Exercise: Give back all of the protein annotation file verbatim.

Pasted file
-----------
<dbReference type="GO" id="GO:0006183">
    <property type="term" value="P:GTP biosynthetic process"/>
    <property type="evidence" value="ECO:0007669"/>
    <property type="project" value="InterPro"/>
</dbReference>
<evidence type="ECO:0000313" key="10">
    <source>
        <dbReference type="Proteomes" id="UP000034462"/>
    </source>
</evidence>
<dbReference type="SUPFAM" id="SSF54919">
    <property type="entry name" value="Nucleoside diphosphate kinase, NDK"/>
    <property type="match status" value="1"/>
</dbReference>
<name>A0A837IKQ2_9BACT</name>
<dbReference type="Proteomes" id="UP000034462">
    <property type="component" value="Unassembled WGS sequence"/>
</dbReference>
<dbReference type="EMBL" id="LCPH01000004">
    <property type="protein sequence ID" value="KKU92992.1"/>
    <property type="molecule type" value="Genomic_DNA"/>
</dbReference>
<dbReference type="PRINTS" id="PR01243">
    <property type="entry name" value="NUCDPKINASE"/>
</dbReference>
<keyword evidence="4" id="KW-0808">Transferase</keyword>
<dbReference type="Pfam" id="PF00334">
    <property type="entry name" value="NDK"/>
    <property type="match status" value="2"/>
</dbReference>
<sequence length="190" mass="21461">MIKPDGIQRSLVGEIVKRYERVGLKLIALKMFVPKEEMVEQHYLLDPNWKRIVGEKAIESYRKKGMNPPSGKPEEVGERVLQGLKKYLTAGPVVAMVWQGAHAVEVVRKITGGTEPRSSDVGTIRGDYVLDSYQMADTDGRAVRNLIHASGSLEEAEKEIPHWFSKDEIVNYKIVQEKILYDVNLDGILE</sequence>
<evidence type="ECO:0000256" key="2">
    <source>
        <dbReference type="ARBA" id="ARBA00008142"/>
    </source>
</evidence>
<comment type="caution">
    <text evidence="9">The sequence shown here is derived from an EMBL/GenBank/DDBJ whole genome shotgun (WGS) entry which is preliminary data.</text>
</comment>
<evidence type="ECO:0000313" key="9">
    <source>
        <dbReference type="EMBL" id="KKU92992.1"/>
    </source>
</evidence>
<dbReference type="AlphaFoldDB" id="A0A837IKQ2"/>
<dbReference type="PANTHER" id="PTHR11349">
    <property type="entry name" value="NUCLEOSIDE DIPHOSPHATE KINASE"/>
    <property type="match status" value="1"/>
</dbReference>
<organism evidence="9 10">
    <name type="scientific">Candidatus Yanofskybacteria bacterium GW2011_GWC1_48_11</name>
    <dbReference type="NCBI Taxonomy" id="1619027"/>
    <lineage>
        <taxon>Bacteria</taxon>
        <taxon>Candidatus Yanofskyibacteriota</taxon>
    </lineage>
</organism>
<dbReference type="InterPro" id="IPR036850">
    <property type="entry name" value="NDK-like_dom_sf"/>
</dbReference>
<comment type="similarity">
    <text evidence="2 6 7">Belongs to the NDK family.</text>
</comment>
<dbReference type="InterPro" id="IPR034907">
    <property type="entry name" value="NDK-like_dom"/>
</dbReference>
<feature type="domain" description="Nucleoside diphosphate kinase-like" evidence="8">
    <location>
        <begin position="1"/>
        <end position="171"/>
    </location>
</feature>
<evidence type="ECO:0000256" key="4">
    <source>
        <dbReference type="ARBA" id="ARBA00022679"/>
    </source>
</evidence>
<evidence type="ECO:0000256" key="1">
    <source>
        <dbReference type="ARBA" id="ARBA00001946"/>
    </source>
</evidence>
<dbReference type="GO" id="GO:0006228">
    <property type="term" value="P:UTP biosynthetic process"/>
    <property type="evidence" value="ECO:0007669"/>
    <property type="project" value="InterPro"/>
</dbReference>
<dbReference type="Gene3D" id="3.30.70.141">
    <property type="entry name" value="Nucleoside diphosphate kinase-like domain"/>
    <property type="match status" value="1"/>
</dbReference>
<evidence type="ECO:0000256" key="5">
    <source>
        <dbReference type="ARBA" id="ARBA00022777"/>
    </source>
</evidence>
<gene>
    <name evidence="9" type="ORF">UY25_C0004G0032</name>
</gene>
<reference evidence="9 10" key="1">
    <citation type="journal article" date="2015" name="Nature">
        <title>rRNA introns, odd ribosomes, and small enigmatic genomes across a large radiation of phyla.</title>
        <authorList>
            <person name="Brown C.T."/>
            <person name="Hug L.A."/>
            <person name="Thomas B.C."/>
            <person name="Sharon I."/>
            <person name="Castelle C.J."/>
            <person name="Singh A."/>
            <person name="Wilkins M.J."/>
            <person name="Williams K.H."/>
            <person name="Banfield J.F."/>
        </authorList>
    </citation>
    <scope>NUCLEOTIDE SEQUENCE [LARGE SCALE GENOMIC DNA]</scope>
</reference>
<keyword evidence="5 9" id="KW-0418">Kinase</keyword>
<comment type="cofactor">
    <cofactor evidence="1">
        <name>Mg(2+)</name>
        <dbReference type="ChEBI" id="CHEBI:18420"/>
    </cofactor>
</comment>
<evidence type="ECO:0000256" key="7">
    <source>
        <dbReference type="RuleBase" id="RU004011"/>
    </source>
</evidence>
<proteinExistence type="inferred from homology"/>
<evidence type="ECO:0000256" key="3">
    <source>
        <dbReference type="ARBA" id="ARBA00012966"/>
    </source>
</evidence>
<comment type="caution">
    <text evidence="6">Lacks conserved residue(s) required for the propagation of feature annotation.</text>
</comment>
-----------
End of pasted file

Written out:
<dbReference type="GO" id="GO:0006183">
    <property type="term" value="P:GTP biosynthetic process"/>
    <property type="evidence" value="ECO:0007669"/>
    <property type="project" value="InterPro"/>
</dbReference>
<evidence type="ECO:0000313" key="10">
    <source>
        <dbReference type="Proteomes" id="UP000034462"/>
    </source>
</evidence>
<dbReference type="SUPFAM" id="SSF54919">
    <property type="entry name" value="Nucleoside diphosphate kinase, NDK"/>
    <property type="match status" value="1"/>
</dbReference>
<name>A0A837IKQ2_9BACT</name>
<dbReference type="Proteomes" id="UP000034462">
    <property type="component" value="Unassembled WGS sequence"/>
</dbReference>
<dbReference type="EMBL" id="LCPH01000004">
    <property type="protein sequence ID" value="KKU92992.1"/>
    <property type="molecule type" value="Genomic_DNA"/>
</dbReference>
<dbReference type="PRINTS" id="PR01243">
    <property type="entry name" value="NUCDPKINASE"/>
</dbReference>
<keyword evidence="4" id="KW-0808">Transferase</keyword>
<dbReference type="Pfam" id="PF00334">
    <property type="entry name" value="NDK"/>
    <property type="match status" value="2"/>
</dbReference>
<sequence length="190" mass="21461">MIKPDGIQRSLVGEIVKRYERVGLKLIALKMFVPKEEMVEQHYLLDPNWKRIVGEKAIESYRKKGMNPPSGKPEEVGERVLQGLKKYLTAGPVVAMVWQGAHAVEVVRKITGGTEPRSSDVGTIRGDYVLDSYQMADTDGRAVRNLIHASGSLEEAEKEIPHWFSKDEIVNYKIVQEKILYDVNLDGILE</sequence>
<evidence type="ECO:0000256" key="2">
    <source>
        <dbReference type="ARBA" id="ARBA00008142"/>
    </source>
</evidence>
<comment type="caution">
    <text evidence="9">The sequence shown here is derived from an EMBL/GenBank/DDBJ whole genome shotgun (WGS) entry which is preliminary data.</text>
</comment>
<evidence type="ECO:0000313" key="9">
    <source>
        <dbReference type="EMBL" id="KKU92992.1"/>
    </source>
</evidence>
<dbReference type="AlphaFoldDB" id="A0A837IKQ2"/>
<dbReference type="PANTHER" id="PTHR11349">
    <property type="entry name" value="NUCLEOSIDE DIPHOSPHATE KINASE"/>
    <property type="match status" value="1"/>
</dbReference>
<organism evidence="9 10">
    <name type="scientific">Candidatus Yanofskybacteria bacterium GW2011_GWC1_48_11</name>
    <dbReference type="NCBI Taxonomy" id="1619027"/>
    <lineage>
        <taxon>Bacteria</taxon>
        <taxon>Candidatus Yanofskyibacteriota</taxon>
    </lineage>
</organism>
<dbReference type="InterPro" id="IPR036850">
    <property type="entry name" value="NDK-like_dom_sf"/>
</dbReference>
<comment type="similarity">
    <text evidence="2 6 7">Belongs to the NDK family.</text>
</comment>
<dbReference type="InterPro" id="IPR034907">
    <property type="entry name" value="NDK-like_dom"/>
</dbReference>
<feature type="domain" description="Nucleoside diphosphate kinase-like" evidence="8">
    <location>
        <begin position="1"/>
        <end position="171"/>
    </location>
</feature>
<evidence type="ECO:0000256" key="4">
    <source>
        <dbReference type="ARBA" id="ARBA00022679"/>
    </source>
</evidence>
<evidence type="ECO:0000256" key="1">
    <source>
        <dbReference type="ARBA" id="ARBA00001946"/>
    </source>
</evidence>
<dbReference type="GO" id="GO:0006228">
    <property type="term" value="P:UTP biosynthetic process"/>
    <property type="evidence" value="ECO:0007669"/>
    <property type="project" value="InterPro"/>
</dbReference>
<dbReference type="Gene3D" id="3.30.70.141">
    <property type="entry name" value="Nucleoside diphosphate kinase-like domain"/>
    <property type="match status" value="1"/>
</dbReference>
<evidence type="ECO:0000256" key="5">
    <source>
        <dbReference type="ARBA" id="ARBA00022777"/>
    </source>
</evidence>
<gene>
    <name evidence="9" type="ORF">UY25_C0004G0032</name>
</gene>
<reference evidence="9 10" key="1">
    <citation type="journal article" date="2015" name="Nature">
        <title>rRNA introns, odd ribosomes, and small enigmatic genomes across a large radiation of phyla.</title>
        <authorList>
            <person name="Brown C.T."/>
            <person name="Hug L.A."/>
            <person name="Thomas B.C."/>
            <person name="Sharon I."/>
            <person name="Castelle C.J."/>
            <person name="Singh A."/>
            <person name="Wilkins M.J."/>
            <person name="Williams K.H."/>
            <person name="Banfield J.F."/>
        </authorList>
    </citation>
    <scope>NUCLEOTIDE SEQUENCE [LARGE SCALE GENOMIC DNA]</scope>
</reference>
<keyword evidence="5 9" id="KW-0418">Kinase</keyword>
<comment type="cofactor">
    <cofactor evidence="1">
        <name>Mg(2+)</name>
        <dbReference type="ChEBI" id="CHEBI:18420"/>
    </cofactor>
</comment>
<evidence type="ECO:0000256" key="7">
    <source>
        <dbReference type="RuleBase" id="RU004011"/>
    </source>
</evidence>
<proteinExistence type="inferred from homology"/>
<evidence type="ECO:0000256" key="3">
    <source>
        <dbReference type="ARBA" id="ARBA00012966"/>
    </source>
</evidence>
<comment type="caution">
    <text evidence="6">Lacks conserved residue(s) required for the propagation of feature annotation.</text>
</comment>